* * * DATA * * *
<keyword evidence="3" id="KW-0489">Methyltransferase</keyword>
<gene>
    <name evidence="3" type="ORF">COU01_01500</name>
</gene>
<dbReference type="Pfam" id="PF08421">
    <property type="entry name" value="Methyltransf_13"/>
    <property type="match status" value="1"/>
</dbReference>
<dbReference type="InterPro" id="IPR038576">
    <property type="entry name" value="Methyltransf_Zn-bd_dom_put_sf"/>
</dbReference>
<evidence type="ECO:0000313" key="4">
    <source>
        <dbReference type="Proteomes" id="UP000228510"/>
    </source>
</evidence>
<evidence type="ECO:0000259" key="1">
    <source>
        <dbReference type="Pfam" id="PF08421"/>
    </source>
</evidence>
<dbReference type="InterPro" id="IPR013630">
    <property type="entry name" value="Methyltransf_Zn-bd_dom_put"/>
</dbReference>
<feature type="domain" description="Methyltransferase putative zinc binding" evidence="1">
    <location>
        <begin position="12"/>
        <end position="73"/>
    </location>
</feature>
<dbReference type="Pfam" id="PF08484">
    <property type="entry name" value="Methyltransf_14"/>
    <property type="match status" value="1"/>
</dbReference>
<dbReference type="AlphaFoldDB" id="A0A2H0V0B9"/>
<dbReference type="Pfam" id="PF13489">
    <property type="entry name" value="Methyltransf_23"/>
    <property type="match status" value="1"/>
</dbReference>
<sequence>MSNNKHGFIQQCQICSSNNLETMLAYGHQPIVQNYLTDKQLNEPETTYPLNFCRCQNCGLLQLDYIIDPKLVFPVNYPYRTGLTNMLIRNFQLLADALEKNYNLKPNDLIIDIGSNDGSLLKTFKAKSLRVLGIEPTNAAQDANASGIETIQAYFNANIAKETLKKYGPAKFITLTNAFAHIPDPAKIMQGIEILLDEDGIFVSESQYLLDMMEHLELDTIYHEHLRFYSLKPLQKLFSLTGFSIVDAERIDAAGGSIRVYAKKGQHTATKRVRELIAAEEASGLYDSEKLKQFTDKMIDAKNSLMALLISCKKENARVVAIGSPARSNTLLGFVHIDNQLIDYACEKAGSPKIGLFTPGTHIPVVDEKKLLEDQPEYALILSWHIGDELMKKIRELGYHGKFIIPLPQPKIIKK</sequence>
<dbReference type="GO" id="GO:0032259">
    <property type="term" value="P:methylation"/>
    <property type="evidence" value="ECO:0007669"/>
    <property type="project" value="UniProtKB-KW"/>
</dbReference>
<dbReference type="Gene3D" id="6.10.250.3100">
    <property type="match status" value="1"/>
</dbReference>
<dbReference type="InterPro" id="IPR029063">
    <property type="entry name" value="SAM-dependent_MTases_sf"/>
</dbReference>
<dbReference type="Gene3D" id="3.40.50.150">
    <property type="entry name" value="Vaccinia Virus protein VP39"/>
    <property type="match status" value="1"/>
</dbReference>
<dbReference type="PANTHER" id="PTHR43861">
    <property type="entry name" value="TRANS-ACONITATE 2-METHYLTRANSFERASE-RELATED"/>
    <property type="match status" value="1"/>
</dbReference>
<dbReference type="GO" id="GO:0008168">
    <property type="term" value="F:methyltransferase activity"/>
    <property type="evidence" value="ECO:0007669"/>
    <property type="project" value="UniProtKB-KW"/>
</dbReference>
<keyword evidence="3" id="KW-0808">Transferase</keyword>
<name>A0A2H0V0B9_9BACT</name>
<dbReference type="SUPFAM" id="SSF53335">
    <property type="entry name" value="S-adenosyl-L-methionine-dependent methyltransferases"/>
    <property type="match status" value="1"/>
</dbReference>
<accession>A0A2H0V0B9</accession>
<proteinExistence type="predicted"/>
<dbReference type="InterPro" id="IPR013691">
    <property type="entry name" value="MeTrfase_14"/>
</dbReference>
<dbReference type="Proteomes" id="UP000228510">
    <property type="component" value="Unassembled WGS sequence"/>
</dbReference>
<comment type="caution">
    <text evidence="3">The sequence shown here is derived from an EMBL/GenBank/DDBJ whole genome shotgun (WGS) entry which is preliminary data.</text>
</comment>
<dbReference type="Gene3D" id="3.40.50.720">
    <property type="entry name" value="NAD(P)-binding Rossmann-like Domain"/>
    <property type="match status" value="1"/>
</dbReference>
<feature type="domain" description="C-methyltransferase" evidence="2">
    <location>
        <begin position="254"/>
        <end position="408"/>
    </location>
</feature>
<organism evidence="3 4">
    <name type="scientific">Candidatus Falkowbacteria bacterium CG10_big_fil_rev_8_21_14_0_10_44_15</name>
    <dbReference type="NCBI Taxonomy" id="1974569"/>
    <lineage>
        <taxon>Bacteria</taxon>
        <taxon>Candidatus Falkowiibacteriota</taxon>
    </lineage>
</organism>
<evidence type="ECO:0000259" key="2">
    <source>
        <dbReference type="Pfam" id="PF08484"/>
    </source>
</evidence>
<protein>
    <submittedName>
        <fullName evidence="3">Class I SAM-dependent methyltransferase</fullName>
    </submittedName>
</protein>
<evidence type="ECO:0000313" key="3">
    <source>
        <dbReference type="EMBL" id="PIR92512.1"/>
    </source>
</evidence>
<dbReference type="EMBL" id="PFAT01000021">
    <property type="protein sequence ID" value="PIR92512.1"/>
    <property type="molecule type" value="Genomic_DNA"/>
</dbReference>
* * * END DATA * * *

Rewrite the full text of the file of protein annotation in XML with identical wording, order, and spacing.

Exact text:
<keyword evidence="3" id="KW-0489">Methyltransferase</keyword>
<gene>
    <name evidence="3" type="ORF">COU01_01500</name>
</gene>
<dbReference type="Pfam" id="PF08421">
    <property type="entry name" value="Methyltransf_13"/>
    <property type="match status" value="1"/>
</dbReference>
<dbReference type="InterPro" id="IPR038576">
    <property type="entry name" value="Methyltransf_Zn-bd_dom_put_sf"/>
</dbReference>
<evidence type="ECO:0000313" key="4">
    <source>
        <dbReference type="Proteomes" id="UP000228510"/>
    </source>
</evidence>
<evidence type="ECO:0000259" key="1">
    <source>
        <dbReference type="Pfam" id="PF08421"/>
    </source>
</evidence>
<dbReference type="InterPro" id="IPR013630">
    <property type="entry name" value="Methyltransf_Zn-bd_dom_put"/>
</dbReference>
<feature type="domain" description="Methyltransferase putative zinc binding" evidence="1">
    <location>
        <begin position="12"/>
        <end position="73"/>
    </location>
</feature>
<dbReference type="Pfam" id="PF08484">
    <property type="entry name" value="Methyltransf_14"/>
    <property type="match status" value="1"/>
</dbReference>
<dbReference type="AlphaFoldDB" id="A0A2H0V0B9"/>
<dbReference type="Pfam" id="PF13489">
    <property type="entry name" value="Methyltransf_23"/>
    <property type="match status" value="1"/>
</dbReference>
<sequence>MSNNKHGFIQQCQICSSNNLETMLAYGHQPIVQNYLTDKQLNEPETTYPLNFCRCQNCGLLQLDYIIDPKLVFPVNYPYRTGLTNMLIRNFQLLADALEKNYNLKPNDLIIDIGSNDGSLLKTFKAKSLRVLGIEPTNAAQDANASGIETIQAYFNANIAKETLKKYGPAKFITLTNAFAHIPDPAKIMQGIEILLDEDGIFVSESQYLLDMMEHLELDTIYHEHLRFYSLKPLQKLFSLTGFSIVDAERIDAAGGSIRVYAKKGQHTATKRVRELIAAEEASGLYDSEKLKQFTDKMIDAKNSLMALLISCKKENARVVAIGSPARSNTLLGFVHIDNQLIDYACEKAGSPKIGLFTPGTHIPVVDEKKLLEDQPEYALILSWHIGDELMKKIRELGYHGKFIIPLPQPKIIKK</sequence>
<dbReference type="GO" id="GO:0032259">
    <property type="term" value="P:methylation"/>
    <property type="evidence" value="ECO:0007669"/>
    <property type="project" value="UniProtKB-KW"/>
</dbReference>
<dbReference type="Gene3D" id="6.10.250.3100">
    <property type="match status" value="1"/>
</dbReference>
<dbReference type="InterPro" id="IPR029063">
    <property type="entry name" value="SAM-dependent_MTases_sf"/>
</dbReference>
<dbReference type="Gene3D" id="3.40.50.150">
    <property type="entry name" value="Vaccinia Virus protein VP39"/>
    <property type="match status" value="1"/>
</dbReference>
<dbReference type="PANTHER" id="PTHR43861">
    <property type="entry name" value="TRANS-ACONITATE 2-METHYLTRANSFERASE-RELATED"/>
    <property type="match status" value="1"/>
</dbReference>
<dbReference type="GO" id="GO:0008168">
    <property type="term" value="F:methyltransferase activity"/>
    <property type="evidence" value="ECO:0007669"/>
    <property type="project" value="UniProtKB-KW"/>
</dbReference>
<keyword evidence="3" id="KW-0808">Transferase</keyword>
<name>A0A2H0V0B9_9BACT</name>
<dbReference type="SUPFAM" id="SSF53335">
    <property type="entry name" value="S-adenosyl-L-methionine-dependent methyltransferases"/>
    <property type="match status" value="1"/>
</dbReference>
<accession>A0A2H0V0B9</accession>
<proteinExistence type="predicted"/>
<dbReference type="InterPro" id="IPR013691">
    <property type="entry name" value="MeTrfase_14"/>
</dbReference>
<dbReference type="Proteomes" id="UP000228510">
    <property type="component" value="Unassembled WGS sequence"/>
</dbReference>
<comment type="caution">
    <text evidence="3">The sequence shown here is derived from an EMBL/GenBank/DDBJ whole genome shotgun (WGS) entry which is preliminary data.</text>
</comment>
<dbReference type="Gene3D" id="3.40.50.720">
    <property type="entry name" value="NAD(P)-binding Rossmann-like Domain"/>
    <property type="match status" value="1"/>
</dbReference>
<feature type="domain" description="C-methyltransferase" evidence="2">
    <location>
        <begin position="254"/>
        <end position="408"/>
    </location>
</feature>
<organism evidence="3 4">
    <name type="scientific">Candidatus Falkowbacteria bacterium CG10_big_fil_rev_8_21_14_0_10_44_15</name>
    <dbReference type="NCBI Taxonomy" id="1974569"/>
    <lineage>
        <taxon>Bacteria</taxon>
        <taxon>Candidatus Falkowiibacteriota</taxon>
    </lineage>
</organism>
<evidence type="ECO:0000259" key="2">
    <source>
        <dbReference type="Pfam" id="PF08484"/>
    </source>
</evidence>
<protein>
    <submittedName>
        <fullName evidence="3">Class I SAM-dependent methyltransferase</fullName>
    </submittedName>
</protein>
<evidence type="ECO:0000313" key="3">
    <source>
        <dbReference type="EMBL" id="PIR92512.1"/>
    </source>
</evidence>
<dbReference type="EMBL" id="PFAT01000021">
    <property type="protein sequence ID" value="PIR92512.1"/>
    <property type="molecule type" value="Genomic_DNA"/>
</dbReference>